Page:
Newly Diagnosed with Diabetes
Being diagnosed with diabetes can be a shock
When newly diagnosed with diabetes, most people find themselves in a state of shock. However, being diagnosed with diabetes doesn't prevent you from leading a 'normal' life.
There are stories on
the Diabetes Forum from people who have had all sorts of experiences when being diagnosed.
Most people receive great care from their GP and healthcare team, although some people
report having just been given some tablets and been told to get on with it.
If this happens to you, make sure your doctor finds time to discuss your condition with you, or refer you to someone who can answer your questions better than they can.
No matter what your experience is when being diagnosed, the Forum is full of people who understand what you are going through because they have lived through it and been in your shoes. Feel free to bring up any topics or questions there and the community
will do their best to help you out.
What type of diabetes do I have?
If you know the type of diabetes you have, read further guidance related to your diabetes type:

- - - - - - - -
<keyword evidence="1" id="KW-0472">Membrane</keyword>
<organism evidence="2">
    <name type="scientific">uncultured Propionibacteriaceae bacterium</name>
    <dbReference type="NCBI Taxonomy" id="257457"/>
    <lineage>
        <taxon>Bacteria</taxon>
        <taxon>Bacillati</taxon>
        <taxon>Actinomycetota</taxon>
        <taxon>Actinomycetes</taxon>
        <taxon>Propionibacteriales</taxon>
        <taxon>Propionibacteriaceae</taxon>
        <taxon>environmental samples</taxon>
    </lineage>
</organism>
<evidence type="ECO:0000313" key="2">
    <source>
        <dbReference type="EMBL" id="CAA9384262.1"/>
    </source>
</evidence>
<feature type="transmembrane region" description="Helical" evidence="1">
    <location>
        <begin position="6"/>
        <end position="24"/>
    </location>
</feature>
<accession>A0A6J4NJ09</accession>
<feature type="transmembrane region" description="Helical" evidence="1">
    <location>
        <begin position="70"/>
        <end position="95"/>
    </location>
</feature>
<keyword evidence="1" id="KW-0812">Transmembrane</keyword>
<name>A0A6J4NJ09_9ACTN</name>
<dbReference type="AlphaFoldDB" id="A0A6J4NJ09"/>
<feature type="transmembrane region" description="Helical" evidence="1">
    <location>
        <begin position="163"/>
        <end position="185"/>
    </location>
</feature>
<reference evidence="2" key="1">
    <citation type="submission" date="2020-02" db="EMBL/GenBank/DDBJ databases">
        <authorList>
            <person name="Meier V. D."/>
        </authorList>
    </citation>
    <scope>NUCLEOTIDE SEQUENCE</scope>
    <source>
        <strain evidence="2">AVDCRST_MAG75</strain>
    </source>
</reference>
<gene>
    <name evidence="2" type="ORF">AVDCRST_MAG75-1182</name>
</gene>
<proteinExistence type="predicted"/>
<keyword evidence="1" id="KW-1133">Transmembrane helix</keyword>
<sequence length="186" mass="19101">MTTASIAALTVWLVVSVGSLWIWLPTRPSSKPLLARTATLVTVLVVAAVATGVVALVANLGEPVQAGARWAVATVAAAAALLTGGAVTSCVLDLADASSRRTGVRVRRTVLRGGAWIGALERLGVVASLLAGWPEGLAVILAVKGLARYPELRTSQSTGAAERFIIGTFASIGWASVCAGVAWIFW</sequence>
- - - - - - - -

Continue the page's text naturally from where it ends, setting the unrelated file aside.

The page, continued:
There are also guides for those newly diagnosed with LADA, MODY or Diabetes insipidus.
You will know that diabetes means that your blood has higher amounts of glucose/sugar in than normal.
However, you may have other questions about why this is the case and how diabetes will affect you.
Understand your diet
The diet you have may depend on your diabetes type.
If you’ve been diagnosed with type 1 diabetes, you will need to
be aware of how much carbohydrate is in meal times in order to balance your insulin doses.
Many people with diabetes find carbohydrate counting courses to be very helpful,
with the DAFNE course receiving particular praise. Ask your doctor about the possibility of being put on carbohydrate counting course.
Diet can help people with type
2 diabetes to better manage diabetes. NHS diet advice has received a certain amount of criticism from diabetes patients over a reliance of the diet on carbohydrate; however, some NHS practices appear to be better than others.
Book a place on a diabetes education course
For type 1 diabetes, as mentioned above, the carbohydrate courses are very helpful.
For type 2 diabetes, a range of diabetes education courses exist, which help you to manage to your diabetes,
whilst also providing the chance to meet others with diabetes.